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The Lookout 

Movie Review

click to enlarge DAMAGED GOODS A kid with a flawed noggin plus a little bank on the prairie spells trouble in this indie film.
  • DAMAGED GOODS A kid with a flawed noggin plus a little bank on the prairie spells trouble in this indie film.

It's hard to believe Joseph Gordon-Levitt played an alien in the body of a teenager on the long-running NBC sitcom "3rd Rock From the Sun." In recent years, the squinty-eyed actor has been making a name for himself in indie movies such as Mysterious Skin and the neo-noir Brick, in which he managed to speak Raymond Chandler-esque dialogue in a modern setting without sounding stupid. A few weeks ago, Gordon-Levitt told The New York Times all about his fondness for escargots and French New Wave cinema.

It's nice to see not all precocious-child stars go the way of Danny Bonaduce. Gordon-Levitt's newest vehicle - and it is basically a vehicle - is the moody indie thriller The Lookout, written and directed by veteran Hollywood screenwriter Scott Frank. It's a visually atmospheric film, set in the grimy slums and desolate outskirts of Kansas City, Missouri, but it's also a very "writerly" one.

Like Memento and A Beautiful Mind, Frank's screenplay takes off on our modern fascination with flawed brains. If our mind is really just a physical organ, one that can malfunction in all sorts of ways, what does that say about our sense of self or our capacity for free will? In movies like this, people with mental illness or brain damage aren't objects of pity - they're metaphors for the rest of us.

That's certainly the case of Gordon-Levitt's character Chris Pratt, a high school hockey star who pulls a stunt with a car that results in a close encounter with a stalled combine. Chris rises from the wreckage externally intact but mentally slower: He has trouble "sequencing" events and holding things in his short-term memory, and he tends to blurt out whatever he's feeling. ("I think about fucking you all the time," he tells his pretty case worker.) But what he can't forget is that two of his friends died in the accident.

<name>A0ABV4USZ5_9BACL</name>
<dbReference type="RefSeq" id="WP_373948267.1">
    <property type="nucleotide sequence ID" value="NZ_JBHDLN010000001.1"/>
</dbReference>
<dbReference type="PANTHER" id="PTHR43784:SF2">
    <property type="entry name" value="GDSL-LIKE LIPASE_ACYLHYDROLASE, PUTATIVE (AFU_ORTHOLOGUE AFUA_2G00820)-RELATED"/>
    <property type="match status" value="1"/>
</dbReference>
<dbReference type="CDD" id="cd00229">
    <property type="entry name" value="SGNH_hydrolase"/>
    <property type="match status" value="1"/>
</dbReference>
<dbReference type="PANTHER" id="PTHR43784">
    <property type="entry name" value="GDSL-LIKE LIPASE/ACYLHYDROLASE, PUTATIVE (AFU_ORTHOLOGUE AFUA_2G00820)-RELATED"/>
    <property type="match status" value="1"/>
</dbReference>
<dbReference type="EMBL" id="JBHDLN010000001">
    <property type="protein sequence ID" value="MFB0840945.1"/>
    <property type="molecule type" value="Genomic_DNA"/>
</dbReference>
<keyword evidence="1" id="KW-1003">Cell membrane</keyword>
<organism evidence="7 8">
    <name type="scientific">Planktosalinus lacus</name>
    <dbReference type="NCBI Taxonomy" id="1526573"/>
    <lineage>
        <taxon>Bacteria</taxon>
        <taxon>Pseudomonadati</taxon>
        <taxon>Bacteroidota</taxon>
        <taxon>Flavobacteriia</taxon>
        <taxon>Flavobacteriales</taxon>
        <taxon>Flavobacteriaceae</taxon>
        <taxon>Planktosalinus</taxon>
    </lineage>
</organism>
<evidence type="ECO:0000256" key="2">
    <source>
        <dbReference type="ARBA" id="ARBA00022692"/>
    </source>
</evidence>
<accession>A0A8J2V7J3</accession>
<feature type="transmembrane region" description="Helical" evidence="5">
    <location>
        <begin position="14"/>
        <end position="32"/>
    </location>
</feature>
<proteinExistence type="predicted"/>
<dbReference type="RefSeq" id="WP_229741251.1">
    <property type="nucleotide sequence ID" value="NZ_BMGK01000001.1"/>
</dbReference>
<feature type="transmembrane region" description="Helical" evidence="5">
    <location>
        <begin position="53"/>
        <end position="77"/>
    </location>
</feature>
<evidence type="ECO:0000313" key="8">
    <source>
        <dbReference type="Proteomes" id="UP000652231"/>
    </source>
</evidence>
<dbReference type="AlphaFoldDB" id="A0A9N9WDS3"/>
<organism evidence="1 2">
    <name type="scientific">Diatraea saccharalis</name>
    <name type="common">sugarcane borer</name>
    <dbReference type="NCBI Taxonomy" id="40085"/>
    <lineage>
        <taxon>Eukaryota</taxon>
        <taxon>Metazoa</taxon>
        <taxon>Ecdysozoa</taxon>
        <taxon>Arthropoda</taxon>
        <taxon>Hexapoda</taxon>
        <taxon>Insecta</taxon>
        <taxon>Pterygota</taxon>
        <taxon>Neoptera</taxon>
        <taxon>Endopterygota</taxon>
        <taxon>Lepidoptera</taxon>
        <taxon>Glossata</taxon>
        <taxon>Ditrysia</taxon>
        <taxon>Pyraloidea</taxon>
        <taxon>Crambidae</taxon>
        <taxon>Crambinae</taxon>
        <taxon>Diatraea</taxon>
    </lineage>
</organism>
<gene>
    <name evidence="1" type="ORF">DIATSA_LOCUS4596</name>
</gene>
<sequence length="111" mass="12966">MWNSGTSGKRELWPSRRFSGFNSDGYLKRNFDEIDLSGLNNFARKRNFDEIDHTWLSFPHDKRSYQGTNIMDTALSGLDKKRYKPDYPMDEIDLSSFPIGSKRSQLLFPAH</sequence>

Alienated from his rich family, Chris lives with Lewis (Jeff Daniels), a raggy-haired, take-no-bull blind guy who has some of the movie's funniest lines. Lewis gives Chris tricks to aid his memory and tries to convince him it's possible to live a good life as a "gimp" - his word. But Chris can't give up the idea of returning to "the way I used to be." When he meets Gary (Matthew Goode), a smooth talker who remembers him from high school, he thinks he has his chance.

Gary introduces Chris to ex-stripper Luvlee (Isla Fisher of Wedding Crashers), who plies him with sex and sincere adoration. Soon Gary talks Chris into casing the bank where he works as a night janitor and snapping pictures of the vault. After all, he argues, there's nothing wrong with stealing from the big agri-businesses that deposit their harvest take there. Chris should know that "whoever has the money has the power." And in a podunk bank with no security, what could go wrong?

In a movie like this, the answer is everything. As the plot hurtles toward its fairly predictable conclusion, it's hard not to remember something portentous Gary tells Chris: that he's "the star of your own tragedy."

Lines like that one smack of over-writing; they give the film the feel of a short story that's been workshopped till it's jam-packed with "resonance" and symbolism. Frank even inserts the image of a nearby church's neon cross in the background of scenes in which Chris makes pivotal moral choices - get it?

But for all the screenplay's heavy-handedness, this is an actors' movie, and the actors shine. Daniels is joyously raunchy, British actor Goode is creepy, and Fisher somehow manages to make her bubbliness work in drama. As for Gordon-Levitt, he could be more convincing as a former BMOC - he's physically slight - but once he starts peeling back the layers of Chris' grief, anger, lust and humiliation, you forget about that. The Lookout may be part of his five-year plan to snag an Oscar nomination, but it's also an amazing performance in its own right.

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About The Author

Margot Harrison

Margot Harrison

Margot Harrison is the Associate Editor at Seven Days; she coordinates literary and film coverage. In 2005, she won the John D. Donoghue award for arts criticism from the Vermont Press Association.


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